We report high (RA) and undetectable (OA) levels of IL-17 that strongly correlate with the levels of IL-15 in synovial fluids of these patients. We show for the first time that 1) IL-15, but not TNF-α, stimulates IL-17 production by PBMCs in primary culture and 2) CsA completely and MP partially block PMA/ionomycin-triggered IL-17 production, whereas IL-15-induced IL-17 production is more sensitive to MP and slightly less sensitive to CsA. Thus, our data stress the important role of IL-15 as the inductor of other proinflammatory cytokines (in our report IL-17). Moreover, it is possible that blockade of IL-17 production, if occurs in vivo accounts, at least partially, for good results achieved using CsA in the treatment of RA (20, 21, 22, 23).

Recombinant human IL-15, IL-17, and anti-IL-17 IgG1 mAb (M68) were kindly provided by Dr. T. Troutt (Immunex, Seattle, WA). The following Abs and cytokines were used: recombinant human TNF-α, IL-2, IL-1β, IL-6, IL-8, normal mouse IgG1 (mAb), normal goat IgG, protein G-Sepharose-purified polyclonal goat IgG, anti-TNF-α, and anti-IL-15 from R&D Systems (Minneapolis, MN); polyclonal rabbit anti-IL-17 from Chemicon (Temecula, CA); polyclonal rabbit anti-IL-15 from PeproTech (Rocky Hill, NJ); polyclonal rabbit anti-TNF-α, mouse anti-IL-15 mAb (M111), and recombinant human IL-15 from Genzyme (Cambridge, MA). Peroxidase-conjugated goat anti-rabbit IgG, o-phenylenediamine, PMA, PHA-P, ionomycin, and hyaluronidase (type I-S) were obtained from Sigma (St. Louis, MO). MaxiSorp and 24-well plates were purchased from Nunc (Roskilde, Denmark). The following immunosuppressive drugs were used in this study: Solu-Medrol (MP, Upjohn, Paris, France) and Sandimmun (cyclosporin A, Novartis, Bern, Switzerland).

Paired peripheral blood and synovial fluids were obtained from 15 patients with RA and 8 patients with OA. Blood samples were also obtained from 20 healthy individuals. The patients fulfilled the revised criteria of the American College of Rheumatology for RA (24) or for OA (25). The mean age of RA patients was 51 years (range, 32–76 years), and the mean duration of disease was 75 mo (range, 4–180 mo). The mean ± SD erythrocyte sedimentation rate was 56 ± 39. Nine RA patients were seropositive for IgM rheumatoid factor. Eleven RA patients were receiving prednisolone at low dose, and 4 patients disease-modifying antirheumatic drugs. The mean age of OA patients was 46 years (range, 23–80 years), and the mean duration of disease was 39 mo (range, 3–120 mo). The mean ± SD erythrocyte sedimentation rate was 37 ± 30. All patients with OA received only nonsteroidal antiinflammatory drugs.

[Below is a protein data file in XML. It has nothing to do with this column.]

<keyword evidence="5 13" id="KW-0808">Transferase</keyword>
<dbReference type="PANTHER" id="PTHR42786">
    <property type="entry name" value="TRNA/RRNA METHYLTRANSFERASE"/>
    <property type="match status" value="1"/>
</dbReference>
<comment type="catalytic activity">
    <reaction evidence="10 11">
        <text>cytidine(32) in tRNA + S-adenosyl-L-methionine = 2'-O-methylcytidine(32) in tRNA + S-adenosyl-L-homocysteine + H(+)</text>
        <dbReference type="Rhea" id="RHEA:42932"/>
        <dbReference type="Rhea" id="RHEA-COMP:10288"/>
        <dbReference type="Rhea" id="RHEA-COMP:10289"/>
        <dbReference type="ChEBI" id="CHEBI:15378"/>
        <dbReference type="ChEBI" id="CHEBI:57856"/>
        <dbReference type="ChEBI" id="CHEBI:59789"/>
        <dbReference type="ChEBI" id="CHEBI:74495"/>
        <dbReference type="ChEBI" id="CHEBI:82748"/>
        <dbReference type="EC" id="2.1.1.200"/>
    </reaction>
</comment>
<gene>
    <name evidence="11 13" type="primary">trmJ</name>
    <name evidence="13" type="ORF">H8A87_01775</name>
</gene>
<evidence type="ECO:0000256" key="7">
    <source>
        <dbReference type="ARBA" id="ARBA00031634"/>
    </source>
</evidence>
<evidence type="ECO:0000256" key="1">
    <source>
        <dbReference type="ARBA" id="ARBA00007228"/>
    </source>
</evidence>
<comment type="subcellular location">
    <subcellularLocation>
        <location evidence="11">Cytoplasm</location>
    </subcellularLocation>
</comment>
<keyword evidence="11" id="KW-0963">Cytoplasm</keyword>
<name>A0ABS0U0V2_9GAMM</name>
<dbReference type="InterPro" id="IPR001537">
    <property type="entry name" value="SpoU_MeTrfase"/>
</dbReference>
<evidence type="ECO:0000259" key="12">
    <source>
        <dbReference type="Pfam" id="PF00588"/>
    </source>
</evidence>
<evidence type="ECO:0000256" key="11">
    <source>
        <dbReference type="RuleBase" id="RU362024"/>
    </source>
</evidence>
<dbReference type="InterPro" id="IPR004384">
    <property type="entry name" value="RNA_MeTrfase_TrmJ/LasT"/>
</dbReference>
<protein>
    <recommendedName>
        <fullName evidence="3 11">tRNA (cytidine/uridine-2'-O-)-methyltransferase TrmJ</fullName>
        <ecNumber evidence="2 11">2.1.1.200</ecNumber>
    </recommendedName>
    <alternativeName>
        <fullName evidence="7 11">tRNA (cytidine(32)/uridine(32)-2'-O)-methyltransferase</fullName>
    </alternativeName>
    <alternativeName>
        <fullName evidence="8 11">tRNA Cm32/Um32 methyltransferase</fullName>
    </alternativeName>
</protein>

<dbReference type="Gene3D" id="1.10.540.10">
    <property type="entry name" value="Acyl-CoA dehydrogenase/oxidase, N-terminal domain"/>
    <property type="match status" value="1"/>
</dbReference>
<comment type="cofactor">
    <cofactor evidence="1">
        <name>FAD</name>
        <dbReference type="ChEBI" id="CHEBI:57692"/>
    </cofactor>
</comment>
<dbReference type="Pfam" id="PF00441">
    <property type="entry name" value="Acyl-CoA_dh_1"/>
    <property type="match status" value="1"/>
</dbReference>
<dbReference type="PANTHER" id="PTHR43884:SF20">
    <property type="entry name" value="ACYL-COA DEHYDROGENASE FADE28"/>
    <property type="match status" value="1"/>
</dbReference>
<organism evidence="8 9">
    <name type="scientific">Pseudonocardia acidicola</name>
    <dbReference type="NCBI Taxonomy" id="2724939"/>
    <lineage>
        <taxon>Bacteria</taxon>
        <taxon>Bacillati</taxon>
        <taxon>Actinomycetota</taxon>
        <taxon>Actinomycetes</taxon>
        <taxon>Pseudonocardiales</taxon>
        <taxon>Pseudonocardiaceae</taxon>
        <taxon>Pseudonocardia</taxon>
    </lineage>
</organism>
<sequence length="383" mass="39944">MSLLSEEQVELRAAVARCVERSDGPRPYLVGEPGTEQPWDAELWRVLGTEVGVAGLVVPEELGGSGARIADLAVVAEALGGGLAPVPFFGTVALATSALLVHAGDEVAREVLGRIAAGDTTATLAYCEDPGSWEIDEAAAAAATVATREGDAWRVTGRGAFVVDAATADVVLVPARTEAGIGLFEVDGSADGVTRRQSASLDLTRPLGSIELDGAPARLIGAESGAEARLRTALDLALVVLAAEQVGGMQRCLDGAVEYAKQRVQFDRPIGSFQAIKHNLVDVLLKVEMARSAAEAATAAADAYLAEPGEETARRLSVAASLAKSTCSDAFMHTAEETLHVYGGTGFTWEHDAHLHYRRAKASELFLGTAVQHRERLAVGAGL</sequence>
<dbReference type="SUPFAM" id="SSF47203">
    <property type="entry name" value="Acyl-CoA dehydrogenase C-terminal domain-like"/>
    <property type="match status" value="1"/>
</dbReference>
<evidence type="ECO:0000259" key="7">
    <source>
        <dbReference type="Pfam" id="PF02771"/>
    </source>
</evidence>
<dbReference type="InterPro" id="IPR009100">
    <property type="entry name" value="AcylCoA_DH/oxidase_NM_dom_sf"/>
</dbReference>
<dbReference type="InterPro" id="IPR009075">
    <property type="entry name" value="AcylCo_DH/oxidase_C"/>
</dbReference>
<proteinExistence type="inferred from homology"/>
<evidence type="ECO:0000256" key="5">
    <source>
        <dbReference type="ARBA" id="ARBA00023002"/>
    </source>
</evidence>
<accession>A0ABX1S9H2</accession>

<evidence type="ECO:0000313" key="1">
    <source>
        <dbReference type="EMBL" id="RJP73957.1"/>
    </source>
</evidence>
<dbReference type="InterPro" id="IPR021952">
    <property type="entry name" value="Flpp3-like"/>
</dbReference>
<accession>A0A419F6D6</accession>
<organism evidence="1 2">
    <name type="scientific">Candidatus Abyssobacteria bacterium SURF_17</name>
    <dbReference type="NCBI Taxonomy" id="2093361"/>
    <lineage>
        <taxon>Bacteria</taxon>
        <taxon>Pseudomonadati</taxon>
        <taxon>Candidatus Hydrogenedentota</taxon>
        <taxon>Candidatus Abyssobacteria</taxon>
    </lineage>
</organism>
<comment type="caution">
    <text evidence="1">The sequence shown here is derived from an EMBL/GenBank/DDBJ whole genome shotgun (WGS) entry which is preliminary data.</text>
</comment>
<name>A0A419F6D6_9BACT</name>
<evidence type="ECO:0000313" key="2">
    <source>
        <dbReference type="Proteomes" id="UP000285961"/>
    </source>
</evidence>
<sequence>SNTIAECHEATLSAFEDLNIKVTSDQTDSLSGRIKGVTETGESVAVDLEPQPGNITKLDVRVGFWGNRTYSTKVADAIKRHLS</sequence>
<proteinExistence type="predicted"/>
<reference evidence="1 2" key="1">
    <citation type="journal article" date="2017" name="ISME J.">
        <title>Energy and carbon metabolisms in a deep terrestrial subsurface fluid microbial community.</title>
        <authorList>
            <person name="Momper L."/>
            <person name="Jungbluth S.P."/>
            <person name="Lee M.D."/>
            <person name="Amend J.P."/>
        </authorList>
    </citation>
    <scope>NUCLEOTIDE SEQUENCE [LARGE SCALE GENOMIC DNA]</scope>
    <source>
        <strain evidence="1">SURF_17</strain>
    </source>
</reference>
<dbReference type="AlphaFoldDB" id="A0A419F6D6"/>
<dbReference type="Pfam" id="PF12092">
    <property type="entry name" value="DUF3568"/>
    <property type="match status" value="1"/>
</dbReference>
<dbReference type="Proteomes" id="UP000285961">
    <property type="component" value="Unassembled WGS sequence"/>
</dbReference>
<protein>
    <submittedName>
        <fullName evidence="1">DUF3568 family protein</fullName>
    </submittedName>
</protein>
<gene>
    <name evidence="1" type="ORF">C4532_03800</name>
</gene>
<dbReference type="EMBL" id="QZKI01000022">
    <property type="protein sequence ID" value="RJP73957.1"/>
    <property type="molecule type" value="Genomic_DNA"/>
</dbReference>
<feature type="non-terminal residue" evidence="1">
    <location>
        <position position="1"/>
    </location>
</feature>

Mononuclear cells were isolated by density gradient centrifugation of heparinized blood or synovial fluids using Gradisol L (Biomed, Lublin, Poland). Cells (2 × 106/ml) were cultured in 24-well plates in RPMI 1640 supplemented with 2 mM l-glutamine, 10% FCS (Seromed, Berlin, Germany), 100 U/ml penicillin, 100 μg/ml streptomycin, and 1 mM HEPES at 37°C in an atmosphere of 95% air and 5% CO2. Cells were stimulated for 72 h in the presence or absence of a mixture of PMA (1 nM) and ionomycin (3 μg/ml), or LPS (5 μg/ml, Escherichia coli 055:B5; Difco, Detroit, MI), or PHA (5 μg/ml), or cytokines: IL-15 (0, 1–300 ng/ml; Immunex); IL-2 (0, 1–300 ng/ml); TNF-α (0, 1–10 ng/ml); IL-6 (10 ng/ml); IL-1β (10 ng/ml); and IL-8 (10 ng/ml). To study the effect of neutralizing anti-IL-15 mAb on the IL-15-induced production of IL-17, the recombinant human IL-15 (100 ng) was incubated with or without anti-IL-15 mAb (M111, 3 μg) or normal mouse mAb (3 μg) for 30 min at 37°C before addition to the cell cultures. CsA (0.005–400 ng/ml) or MP (0.004–20 μg/ml) were added 1 h before activators. After incubation, the culture supernatants were collected and clarified by centrifugation at 400 × g for 10 min, and the concentrations of IL-17 and TNF-α were determined by ELISA.

The concentrations of IL-17, IL-15, and TNF-α were measured by a sandwich ELISA using anti-IL-17 mAb (M68), or polyclonal goat IgG anti-IL-15, or polyclonal goat IgG anti-TNF-α, as coating Abs, respectively. To eliminate interference caused by heterophilic Abs, the control wells were coated with normal mouse IgG1 (ELISA for IL-17) or normal goat IgG (ELISA for IL-15) and were applied as a blank for individual sera and synovial fluids. Next, the polyclonal rabbit anti-IL-17, anti-IL-15, or anti-TNF-α was used as a detecting Ab, followed by peroxidase-conjugated goat anti-rabbit IgG. Recombinant human IL-17, IL-15 (Genzyme, Cambridge, MA), and TNF-α were used as standards. The peroxidase reaction was developed using o-phenylenediamine dihydrochloride as a substrate. The optical density was measured at 492 nm with an automatic ELISA reader (LP 400, Diagnostic Pasteur, Marnes la Coquette, France). The detection limit was 15 pg/ml for IL-17 and IL-15 or 4 pg/ml for TNF-α.

Synovial fluids were collected into the tubes with heparin, and the cells were removed by centrifugation (400 × g, 10 min). Before assay, each synovial fluid was treated with hyaluronidase at a concentration of 10 U/ml for 80 min at 37°C followed by centrifugation (12,000 × g, 5 min). This treatment was performed to reduce the viscosity of synovial fluid. To exclude the possible interference of rheumatoid factor in the immunoassays, the sera and synovial fluid were preadsorbed on human γ-globulin-coated polystyrene beads (Biomed). Moreover, serum and synovial fluid samples were diluted twice in PBS containing 0.5% BSA, 0.05% Tween 20, and 1 μg/ml normal mouse IgG1 (ELISA for IL-17) or normal goat IgG (ELISA for IL-15).